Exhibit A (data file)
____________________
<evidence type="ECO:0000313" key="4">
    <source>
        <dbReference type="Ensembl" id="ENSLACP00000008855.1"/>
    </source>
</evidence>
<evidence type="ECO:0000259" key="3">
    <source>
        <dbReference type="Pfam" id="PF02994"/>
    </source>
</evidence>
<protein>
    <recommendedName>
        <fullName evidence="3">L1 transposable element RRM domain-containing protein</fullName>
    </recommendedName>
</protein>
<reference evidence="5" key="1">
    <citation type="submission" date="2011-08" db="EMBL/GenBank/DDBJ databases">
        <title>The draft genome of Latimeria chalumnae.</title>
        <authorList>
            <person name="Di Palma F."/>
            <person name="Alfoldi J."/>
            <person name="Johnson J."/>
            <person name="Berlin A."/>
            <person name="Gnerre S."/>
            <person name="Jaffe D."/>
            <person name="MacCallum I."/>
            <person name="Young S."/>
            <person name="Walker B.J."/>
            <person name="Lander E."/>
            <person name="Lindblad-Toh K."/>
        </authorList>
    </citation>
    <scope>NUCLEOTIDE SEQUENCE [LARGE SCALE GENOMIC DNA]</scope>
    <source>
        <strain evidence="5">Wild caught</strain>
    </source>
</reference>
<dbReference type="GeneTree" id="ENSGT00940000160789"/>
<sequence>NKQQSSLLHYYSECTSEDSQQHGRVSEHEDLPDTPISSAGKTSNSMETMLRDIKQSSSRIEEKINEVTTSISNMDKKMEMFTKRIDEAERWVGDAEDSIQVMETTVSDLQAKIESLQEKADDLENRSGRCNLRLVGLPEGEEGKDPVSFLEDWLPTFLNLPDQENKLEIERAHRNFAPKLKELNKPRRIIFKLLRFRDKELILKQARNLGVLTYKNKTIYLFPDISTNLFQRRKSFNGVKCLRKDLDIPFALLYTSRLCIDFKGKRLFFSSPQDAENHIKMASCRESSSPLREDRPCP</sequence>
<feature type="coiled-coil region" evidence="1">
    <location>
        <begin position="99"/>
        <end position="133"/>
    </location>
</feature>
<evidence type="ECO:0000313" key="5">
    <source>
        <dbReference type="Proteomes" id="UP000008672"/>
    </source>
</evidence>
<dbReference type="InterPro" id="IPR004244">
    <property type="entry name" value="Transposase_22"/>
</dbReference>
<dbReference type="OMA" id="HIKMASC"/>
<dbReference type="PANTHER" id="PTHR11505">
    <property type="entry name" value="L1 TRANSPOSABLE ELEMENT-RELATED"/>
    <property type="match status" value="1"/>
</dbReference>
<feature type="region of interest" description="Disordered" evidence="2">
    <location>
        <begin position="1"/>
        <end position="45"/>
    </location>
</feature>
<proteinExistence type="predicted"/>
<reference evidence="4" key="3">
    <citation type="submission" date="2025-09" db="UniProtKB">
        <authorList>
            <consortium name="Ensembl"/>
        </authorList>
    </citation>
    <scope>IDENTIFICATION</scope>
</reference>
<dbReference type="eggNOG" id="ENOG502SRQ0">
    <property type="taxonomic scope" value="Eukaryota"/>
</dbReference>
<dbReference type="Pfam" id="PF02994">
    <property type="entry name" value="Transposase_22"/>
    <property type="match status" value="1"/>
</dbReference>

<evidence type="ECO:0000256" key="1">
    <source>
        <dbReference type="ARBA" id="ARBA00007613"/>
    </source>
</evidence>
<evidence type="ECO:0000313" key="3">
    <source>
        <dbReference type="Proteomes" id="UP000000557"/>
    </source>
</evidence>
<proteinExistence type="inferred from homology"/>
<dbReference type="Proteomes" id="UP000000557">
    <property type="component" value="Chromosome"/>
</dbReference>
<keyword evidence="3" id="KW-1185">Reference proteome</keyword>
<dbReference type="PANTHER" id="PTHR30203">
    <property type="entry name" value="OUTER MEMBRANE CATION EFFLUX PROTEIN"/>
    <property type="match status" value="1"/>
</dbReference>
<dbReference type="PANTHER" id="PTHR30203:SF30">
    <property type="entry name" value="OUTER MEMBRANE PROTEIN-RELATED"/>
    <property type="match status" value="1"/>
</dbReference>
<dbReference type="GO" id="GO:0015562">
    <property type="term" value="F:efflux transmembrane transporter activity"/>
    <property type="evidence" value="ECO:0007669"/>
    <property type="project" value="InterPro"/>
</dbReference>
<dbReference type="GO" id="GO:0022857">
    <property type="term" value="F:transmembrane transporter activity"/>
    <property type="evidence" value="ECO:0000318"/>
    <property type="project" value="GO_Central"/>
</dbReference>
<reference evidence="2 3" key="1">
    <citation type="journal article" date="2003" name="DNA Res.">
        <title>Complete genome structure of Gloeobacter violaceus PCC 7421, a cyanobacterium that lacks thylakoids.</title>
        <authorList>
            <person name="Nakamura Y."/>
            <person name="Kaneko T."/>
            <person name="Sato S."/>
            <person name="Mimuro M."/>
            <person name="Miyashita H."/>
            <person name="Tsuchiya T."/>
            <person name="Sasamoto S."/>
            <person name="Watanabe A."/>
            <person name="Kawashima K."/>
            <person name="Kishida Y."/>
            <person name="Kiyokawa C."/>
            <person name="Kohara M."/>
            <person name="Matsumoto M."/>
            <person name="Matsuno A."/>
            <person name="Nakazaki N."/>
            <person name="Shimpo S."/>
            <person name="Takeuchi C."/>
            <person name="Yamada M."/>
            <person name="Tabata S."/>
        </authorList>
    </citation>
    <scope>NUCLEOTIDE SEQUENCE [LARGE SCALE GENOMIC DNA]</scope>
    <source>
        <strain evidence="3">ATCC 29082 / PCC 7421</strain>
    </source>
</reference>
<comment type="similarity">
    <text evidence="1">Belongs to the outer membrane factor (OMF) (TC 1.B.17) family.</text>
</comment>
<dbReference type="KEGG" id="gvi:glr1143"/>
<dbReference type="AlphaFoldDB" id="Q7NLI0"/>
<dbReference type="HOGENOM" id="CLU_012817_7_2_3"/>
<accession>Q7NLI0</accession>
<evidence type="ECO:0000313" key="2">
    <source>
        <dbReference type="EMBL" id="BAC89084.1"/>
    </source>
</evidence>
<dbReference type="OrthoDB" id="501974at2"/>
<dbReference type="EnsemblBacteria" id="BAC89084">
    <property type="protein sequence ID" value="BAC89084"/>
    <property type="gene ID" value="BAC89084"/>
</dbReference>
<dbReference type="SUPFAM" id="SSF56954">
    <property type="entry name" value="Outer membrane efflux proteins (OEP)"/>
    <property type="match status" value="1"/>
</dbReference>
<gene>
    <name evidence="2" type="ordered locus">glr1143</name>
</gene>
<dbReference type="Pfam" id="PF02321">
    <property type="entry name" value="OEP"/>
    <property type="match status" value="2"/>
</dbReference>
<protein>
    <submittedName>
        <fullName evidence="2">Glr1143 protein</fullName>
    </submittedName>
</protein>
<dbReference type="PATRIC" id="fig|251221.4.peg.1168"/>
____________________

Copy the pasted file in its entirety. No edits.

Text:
<evidence type="ECO:0000313" key="4">
    <source>
        <dbReference type="Ensembl" id="ENSLACP00000008855.1"/>
    </source>
</evidence>
<evidence type="ECO:0000259" key="3">
    <source>
        <dbReference type="Pfam" id="PF02994"/>
    </source>
</evidence>
<protein>
    <recommendedName>
        <fullName evidence="3">L1 transposable element RRM domain-containing protein</fullName>
    </recommendedName>
</protein>
<reference evidence="5" key="1">
    <citation type="submission" date="2011-08" db="EMBL/GenBank/DDBJ databases">
        <title>The draft genome of Latimeria chalumnae.</title>
        <authorList>
            <person name="Di Palma F."/>
            <person name="Alfoldi J."/>
            <person name="Johnson J."/>
            <person name="Berlin A."/>
            <person name="Gnerre S."/>
            <person name="Jaffe D."/>
            <person name="MacCallum I."/>
            <person name="Young S."/>
            <person name="Walker B.J."/>
            <person name="Lander E."/>
            <person name="Lindblad-Toh K."/>
        </authorList>
    </citation>
    <scope>NUCLEOTIDE SEQUENCE [LARGE SCALE GENOMIC DNA]</scope>
    <source>
        <strain evidence="5">Wild caught</strain>
    </source>
</reference>
<dbReference type="GeneTree" id="ENSGT00940000160789"/>
<sequence>NKQQSSLLHYYSECTSEDSQQHGRVSEHEDLPDTPISSAGKTSNSMETMLRDIKQSSSRIEEKINEVTTSISNMDKKMEMFTKRIDEAERWVGDAEDSIQVMETTVSDLQAKIESLQEKADDLENRSGRCNLRLVGLPEGEEGKDPVSFLEDWLPTFLNLPDQENKLEIERAHRNFAPKLKELNKPRRIIFKLLRFRDKELILKQARNLGVLTYKNKTIYLFPDISTNLFQRRKSFNGVKCLRKDLDIPFALLYTSRLCIDFKGKRLFFSSPQDAENHIKMASCRESSSPLREDRPCP</sequence>
<feature type="coiled-coil region" evidence="1">
    <location>
        <begin position="99"/>
        <end position="133"/>
    </location>
</feature>
<evidence type="ECO:0000313" key="5">
    <source>
        <dbReference type="Proteomes" id="UP000008672"/>
    </source>
</evidence>
<dbReference type="InterPro" id="IPR004244">
    <property type="entry name" value="Transposase_22"/>
</dbReference>
<dbReference type="OMA" id="HIKMASC"/>
<dbReference type="PANTHER" id="PTHR11505">
    <property type="entry name" value="L1 TRANSPOSABLE ELEMENT-RELATED"/>
    <property type="match status" value="1"/>
</dbReference>
<feature type="region of interest" description="Disordered" evidence="2">
    <location>
        <begin position="1"/>
        <end position="45"/>
    </location>
</feature>
<proteinExistence type="predicted"/>
<reference evidence="4" key="3">
    <citation type="submission" date="2025-09" db="UniProtKB">
        <authorList>
            <consortium name="Ensembl"/>
        </authorList>
    </citation>
    <scope>IDENTIFICATION</scope>
</reference>
<dbReference type="eggNOG" id="ENOG502SRQ0">
    <property type="taxonomic scope" value="Eukaryota"/>
</dbReference>
<dbReference type="Pfam" id="PF02994">
    <property type="entry name" value="Transposase_22"/>
    <property type="match status" value="1"/>
</dbReference>

<evidence type="ECO:0000256" key="1">
    <source>
        <dbReference type="ARBA" id="ARBA00007613"/>
    </source>
</evidence>
<evidence type="ECO:0000313" key="3">
    <source>
        <dbReference type="Proteomes" id="UP000000557"/>
    </source>
</evidence>
<proteinExistence type="inferred from homology"/>
<dbReference type="Proteomes" id="UP000000557">
    <property type="component" value="Chromosome"/>
</dbReference>
<keyword evidence="3" id="KW-1185">Reference proteome</keyword>
<dbReference type="PANTHER" id="PTHR30203">
    <property type="entry name" value="OUTER MEMBRANE CATION EFFLUX PROTEIN"/>
    <property type="match status" value="1"/>
</dbReference>
<dbReference type="PANTHER" id="PTHR30203:SF30">
    <property type="entry name" value="OUTER MEMBRANE PROTEIN-RELATED"/>
    <property type="match status" value="1"/>
</dbReference>
<dbReference type="GO" id="GO:0015562">
    <property type="term" value="F:efflux transmembrane transporter activity"/>
    <property type="evidence" value="ECO:0007669"/>
    <property type="project" value="InterPro"/>
</dbReference>
<dbReference type="GO" id="GO:0022857">
    <property type="term" value="F:transmembrane transporter activity"/>
    <property type="evidence" value="ECO:0000318"/>
    <property type="project" value="GO_Central"/>
</dbReference>
<reference evidence="2 3" key="1">
    <citation type="journal article" date="2003" name="DNA Res.">
        <title>Complete genome structure of Gloeobacter violaceus PCC 7421, a cyanobacterium that lacks thylakoids.</title>
        <authorList>
            <person name="Nakamura Y."/>
            <person name="Kaneko T."/>
            <person name="Sato S."/>
            <person name="Mimuro M."/>
            <person name="Miyashita H."/>
            <person name="Tsuchiya T."/>
            <person name="Sasamoto S."/>
            <person name="Watanabe A."/>
            <person name="Kawashima K."/>
            <person name="Kishida Y."/>
            <person name="Kiyokawa C."/>
            <person name="Kohara M."/>
            <person name="Matsumoto M."/>
            <person name="Matsuno A."/>
            <person name="Nakazaki N."/>
            <person name="Shimpo S."/>
            <person name="Takeuchi C."/>
            <person name="Yamada M."/>
            <person name="Tabata S."/>
        </authorList>
    </citation>
    <scope>NUCLEOTIDE SEQUENCE [LARGE SCALE GENOMIC DNA]</scope>
    <source>
        <strain evidence="3">ATCC 29082 / PCC 7421</strain>
    </source>
</reference>
<comment type="similarity">
    <text evidence="1">Belongs to the outer membrane factor (OMF) (TC 1.B.17) family.</text>
</comment>
<dbReference type="KEGG" id="gvi:glr1143"/>
<dbReference type="AlphaFoldDB" id="Q7NLI0"/>
<dbReference type="HOGENOM" id="CLU_012817_7_2_3"/>
<accession>Q7NLI0</accession>
<evidence type="ECO:0000313" key="2">
    <source>
        <dbReference type="EMBL" id="BAC89084.1"/>
    </source>
</evidence>
<dbReference type="OrthoDB" id="501974at2"/>
<dbReference type="EnsemblBacteria" id="BAC89084">
    <property type="protein sequence ID" value="BAC89084"/>
    <property type="gene ID" value="BAC89084"/>
</dbReference>
<dbReference type="SUPFAM" id="SSF56954">
    <property type="entry name" value="Outer membrane efflux proteins (OEP)"/>
    <property type="match status" value="1"/>
</dbReference>
<gene>
    <name evidence="2" type="ordered locus">glr1143</name>
</gene>
<dbReference type="Pfam" id="PF02321">
    <property type="entry name" value="OEP"/>
    <property type="match status" value="2"/>
</dbReference>
<protein>
    <submittedName>
        <fullName evidence="2">Glr1143 protein</fullName>
    </submittedName>
</protein>
<dbReference type="PATRIC" id="fig|251221.4.peg.1168"/>